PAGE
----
Tuesday, March 30, 2010

Inclusion - Is Sexuality the Final Frontier? (Part 5)

The following material was originally published in 'The Furrow', a theological journal from Ireland, earlier this month. As the full article is reasonably long, I've taken the liberty of separating it into smaller segments. The author is Owen O'Sullivan and the original title was "On Including Gays".

What’s wrong with saying “Do your best”?
What’s wrong with saying to the homosexual, ‘Being a homosexual is not sinful; performing homosexual acts is. So do your best. If you fail, go to confession, ask for forgiveness, and try again. God will help you’?

What’s wrong with it is that it ignores the full truth, and nothing worthwhile in human relationships can be founded on half-truths. There’s an analogy here with Humanae Vitae. That document states, in effect, that a man should love a woman in her totality, and not implicitly say to her, ‘I love you – but not your fertility; I don’t want that.’ The church says to homosexuals, ‘We love you – but not your homosexuality; we don’t want that.’ In effect we say, ‘What a pity you’re not normal!’ We ‘respect and love’ them – except for what is a most precious and important part of what they are. All the talk in the world about loving the sinner while hating the sin rings hollow: how can you respect or love a person while repudiating something they see as central to their self-understanding? Sexual orientation is central to that.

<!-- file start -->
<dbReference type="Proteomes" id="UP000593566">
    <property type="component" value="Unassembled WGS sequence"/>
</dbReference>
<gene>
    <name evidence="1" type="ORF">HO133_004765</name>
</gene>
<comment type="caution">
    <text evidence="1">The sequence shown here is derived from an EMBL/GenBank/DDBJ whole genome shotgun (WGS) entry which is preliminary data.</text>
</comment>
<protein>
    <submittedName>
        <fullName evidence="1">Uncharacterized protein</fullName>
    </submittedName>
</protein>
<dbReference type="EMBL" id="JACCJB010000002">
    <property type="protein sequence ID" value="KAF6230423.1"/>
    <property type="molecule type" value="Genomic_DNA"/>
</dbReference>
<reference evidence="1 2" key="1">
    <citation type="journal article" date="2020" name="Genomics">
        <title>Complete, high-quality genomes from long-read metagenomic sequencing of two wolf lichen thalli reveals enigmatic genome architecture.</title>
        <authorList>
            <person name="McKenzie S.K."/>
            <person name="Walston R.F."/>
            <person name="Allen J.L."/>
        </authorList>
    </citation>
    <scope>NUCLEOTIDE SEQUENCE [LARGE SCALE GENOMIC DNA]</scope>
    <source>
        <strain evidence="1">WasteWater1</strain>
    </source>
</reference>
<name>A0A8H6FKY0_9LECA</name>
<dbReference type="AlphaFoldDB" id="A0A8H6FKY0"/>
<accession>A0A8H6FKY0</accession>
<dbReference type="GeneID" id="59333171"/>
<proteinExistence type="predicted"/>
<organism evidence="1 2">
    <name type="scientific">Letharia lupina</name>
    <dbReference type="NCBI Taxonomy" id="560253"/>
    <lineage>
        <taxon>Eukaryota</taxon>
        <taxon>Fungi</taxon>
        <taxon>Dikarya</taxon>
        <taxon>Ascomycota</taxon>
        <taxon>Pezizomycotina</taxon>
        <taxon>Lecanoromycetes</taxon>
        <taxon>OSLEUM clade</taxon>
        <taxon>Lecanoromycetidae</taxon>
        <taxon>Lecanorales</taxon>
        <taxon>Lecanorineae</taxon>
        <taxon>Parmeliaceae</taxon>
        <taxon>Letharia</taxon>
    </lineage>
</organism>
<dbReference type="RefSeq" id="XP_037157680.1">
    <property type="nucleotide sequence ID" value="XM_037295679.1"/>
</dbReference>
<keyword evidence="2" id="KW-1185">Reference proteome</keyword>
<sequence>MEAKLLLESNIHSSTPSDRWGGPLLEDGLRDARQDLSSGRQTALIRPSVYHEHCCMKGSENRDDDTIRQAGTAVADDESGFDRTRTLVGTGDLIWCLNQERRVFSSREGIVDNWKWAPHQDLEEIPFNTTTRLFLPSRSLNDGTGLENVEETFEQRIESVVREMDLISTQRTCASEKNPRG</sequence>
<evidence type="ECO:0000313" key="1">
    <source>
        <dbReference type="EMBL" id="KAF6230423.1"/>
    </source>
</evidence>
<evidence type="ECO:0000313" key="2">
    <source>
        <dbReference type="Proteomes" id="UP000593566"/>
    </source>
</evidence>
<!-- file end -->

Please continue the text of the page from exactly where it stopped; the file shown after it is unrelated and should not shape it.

Jesus - who is not recorded as having said anything about homosexuality - went about including those the religious authorities of the day excluded on the grounds that they did not fit the established pattern of behaviour. Should we not consider the possibility that we might be wrong? It wouldn’t be the first time!

Think, too, of the Gospel parable of the ten talents: one man, motivated by fear, wrapped up his talent, buried it, and then handed it back intact. Jesus had strong words for him. (Matthew 25.14-30; Luke 19.12-27) For homosexuals, is the gift of their sexuality meant to be wrapped up, buried, and returned unused? Why did God make people sexual, if not for them to give expression to it?

No comments: